Taoiseach (Prime Minister) Leo Varadkar has achieved the highest rating for a Fine Gael taoiseach since 2011 at 52 percent, according to a new poll in The Sunday Times.
Fine Gael’s satisfaction rate is up three points to 34 percent, according to the new poll. Fianna Fail has risen four points to 31 percent while Sinn Fein is down five points to 14 percent.
Sinn Fein President Gerry Adams’s personal satisfaction rating is down six points to 32 percent while Fianna Fail’s Micheal Martin’s has not changed at 50 per cent.
Overall satisfaction with the government is up five points to 44 percent. The good news for Fine Gael came on the same weekend as their national conference close to the border with Northern Ireland in Ballyconnell, Co. Cavan.
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Varadkar, emphasizing how close to the border they were, struck a sober note on Brexit, saying that there would be “tough calls and hard decisions ahead.”
But he said he wanted to reassure all border communities that his government was listening to them and hearing their concerns.
“We promise you that we will safeguard your rights, and all that we have achieved. I know this won’t be easy, and that all these matters are not entirely under our control,” he said.
Minister for Foreign Affairs Simon Coveney told the conference the government’s “stubborn” position on not having a hard border after Brexit was not a “land grab” for Northern Ireland or a “stepping stone” to a united Ireland.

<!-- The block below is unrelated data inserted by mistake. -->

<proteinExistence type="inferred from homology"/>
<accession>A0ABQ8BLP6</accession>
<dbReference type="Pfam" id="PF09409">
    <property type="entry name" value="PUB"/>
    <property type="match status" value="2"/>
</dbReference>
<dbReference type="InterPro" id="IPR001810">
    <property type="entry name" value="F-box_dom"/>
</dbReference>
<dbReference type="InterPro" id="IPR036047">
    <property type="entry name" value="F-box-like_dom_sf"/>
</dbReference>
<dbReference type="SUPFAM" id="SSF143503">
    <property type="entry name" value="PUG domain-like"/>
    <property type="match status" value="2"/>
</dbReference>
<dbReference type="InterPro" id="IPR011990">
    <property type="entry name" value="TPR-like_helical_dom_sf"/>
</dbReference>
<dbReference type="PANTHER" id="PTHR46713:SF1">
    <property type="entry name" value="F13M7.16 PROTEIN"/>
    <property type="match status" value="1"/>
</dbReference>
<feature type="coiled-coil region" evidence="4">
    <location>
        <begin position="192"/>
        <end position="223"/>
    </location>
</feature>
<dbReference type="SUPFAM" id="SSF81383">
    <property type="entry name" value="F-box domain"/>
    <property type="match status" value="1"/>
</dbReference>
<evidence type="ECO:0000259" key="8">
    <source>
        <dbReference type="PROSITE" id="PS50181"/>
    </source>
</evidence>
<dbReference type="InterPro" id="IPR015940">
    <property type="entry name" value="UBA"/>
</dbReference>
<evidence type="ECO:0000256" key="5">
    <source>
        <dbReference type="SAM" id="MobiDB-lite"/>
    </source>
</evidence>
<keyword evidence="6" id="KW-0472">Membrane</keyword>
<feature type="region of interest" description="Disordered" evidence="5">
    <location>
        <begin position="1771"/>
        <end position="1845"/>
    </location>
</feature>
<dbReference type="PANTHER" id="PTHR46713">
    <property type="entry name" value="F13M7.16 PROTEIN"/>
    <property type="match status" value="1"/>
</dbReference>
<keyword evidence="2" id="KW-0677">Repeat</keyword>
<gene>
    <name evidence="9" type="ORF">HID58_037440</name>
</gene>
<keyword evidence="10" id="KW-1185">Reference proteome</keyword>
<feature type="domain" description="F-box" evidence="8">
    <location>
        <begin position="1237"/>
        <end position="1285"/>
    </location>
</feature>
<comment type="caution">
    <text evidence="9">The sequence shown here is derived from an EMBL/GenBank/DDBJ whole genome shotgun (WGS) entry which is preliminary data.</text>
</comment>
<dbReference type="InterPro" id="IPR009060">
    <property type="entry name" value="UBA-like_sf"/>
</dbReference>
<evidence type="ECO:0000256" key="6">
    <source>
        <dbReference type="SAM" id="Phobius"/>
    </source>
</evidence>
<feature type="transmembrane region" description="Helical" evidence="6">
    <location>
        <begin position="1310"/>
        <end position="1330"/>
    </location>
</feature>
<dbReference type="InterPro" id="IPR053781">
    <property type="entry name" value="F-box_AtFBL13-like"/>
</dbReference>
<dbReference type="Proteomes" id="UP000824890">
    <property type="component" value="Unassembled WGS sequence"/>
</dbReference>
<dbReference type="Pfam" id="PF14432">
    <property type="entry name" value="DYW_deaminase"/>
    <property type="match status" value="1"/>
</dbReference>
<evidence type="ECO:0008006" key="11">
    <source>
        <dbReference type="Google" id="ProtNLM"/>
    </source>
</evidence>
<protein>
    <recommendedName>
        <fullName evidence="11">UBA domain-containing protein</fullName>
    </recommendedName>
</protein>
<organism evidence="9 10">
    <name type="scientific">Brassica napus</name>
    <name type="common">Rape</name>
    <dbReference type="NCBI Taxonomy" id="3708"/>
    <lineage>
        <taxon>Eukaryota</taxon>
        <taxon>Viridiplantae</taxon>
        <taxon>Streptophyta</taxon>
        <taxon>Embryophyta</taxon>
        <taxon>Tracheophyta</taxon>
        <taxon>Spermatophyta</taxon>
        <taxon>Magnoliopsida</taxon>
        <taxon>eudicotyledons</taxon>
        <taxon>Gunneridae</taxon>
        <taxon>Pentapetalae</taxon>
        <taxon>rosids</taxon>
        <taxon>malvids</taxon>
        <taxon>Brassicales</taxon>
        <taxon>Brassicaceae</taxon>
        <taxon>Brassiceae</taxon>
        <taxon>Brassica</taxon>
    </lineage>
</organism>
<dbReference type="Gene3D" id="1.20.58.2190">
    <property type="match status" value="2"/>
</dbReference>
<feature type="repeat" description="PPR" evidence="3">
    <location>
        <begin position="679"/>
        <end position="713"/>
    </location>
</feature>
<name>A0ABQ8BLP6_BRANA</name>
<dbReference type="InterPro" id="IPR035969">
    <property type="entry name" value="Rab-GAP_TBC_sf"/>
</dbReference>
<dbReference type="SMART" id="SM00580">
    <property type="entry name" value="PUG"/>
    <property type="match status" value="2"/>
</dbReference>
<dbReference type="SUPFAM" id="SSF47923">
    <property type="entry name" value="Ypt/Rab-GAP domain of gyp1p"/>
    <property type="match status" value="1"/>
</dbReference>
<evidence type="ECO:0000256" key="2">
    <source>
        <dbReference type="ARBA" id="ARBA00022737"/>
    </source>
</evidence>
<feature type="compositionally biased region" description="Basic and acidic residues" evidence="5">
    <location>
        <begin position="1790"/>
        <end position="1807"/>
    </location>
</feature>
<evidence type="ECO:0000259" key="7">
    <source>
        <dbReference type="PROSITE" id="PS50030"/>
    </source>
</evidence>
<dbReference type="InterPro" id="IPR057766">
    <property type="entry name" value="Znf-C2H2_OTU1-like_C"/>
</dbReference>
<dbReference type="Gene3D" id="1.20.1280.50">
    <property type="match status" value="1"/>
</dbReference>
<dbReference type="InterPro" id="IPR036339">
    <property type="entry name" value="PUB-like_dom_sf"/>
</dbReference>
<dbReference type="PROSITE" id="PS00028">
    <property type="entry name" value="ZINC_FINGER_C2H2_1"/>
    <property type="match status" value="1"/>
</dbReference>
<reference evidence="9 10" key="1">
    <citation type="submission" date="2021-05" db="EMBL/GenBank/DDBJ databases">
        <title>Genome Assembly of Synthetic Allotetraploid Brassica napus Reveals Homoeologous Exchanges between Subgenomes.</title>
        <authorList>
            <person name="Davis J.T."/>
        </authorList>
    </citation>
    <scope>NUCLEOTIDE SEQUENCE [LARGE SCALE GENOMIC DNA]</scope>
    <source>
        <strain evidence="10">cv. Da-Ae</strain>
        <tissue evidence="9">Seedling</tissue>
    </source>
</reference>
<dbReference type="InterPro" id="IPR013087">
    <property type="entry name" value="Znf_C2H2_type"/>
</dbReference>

Coveney said the government’s position is “consistent, firm and stubborn” that there should be no “regulatory divergence” post Brexit, in order to allow for a “functioning all-island economy.”
On taxes, Varadkar promised cuts for the next three budgets.
“It’s not fair that people on middle incomes pay income tax at the highest rate ... That’s not fair, and we’re going to change it.”
Varadkar’s first party conference speech was delivered to 1,500 delegates on Friday, instead of the usual Saturday for the keynote address. This was to facilitate delegates who wished to view Ireland’s World Cup tie against Denmark.
Varadkar promised that his government would implement a 10-year plan to modernize and streamline Ireland’s health service.
“A country that spends the fifth highest in the world on healthcare deserves to have a top-tier health service,” he said.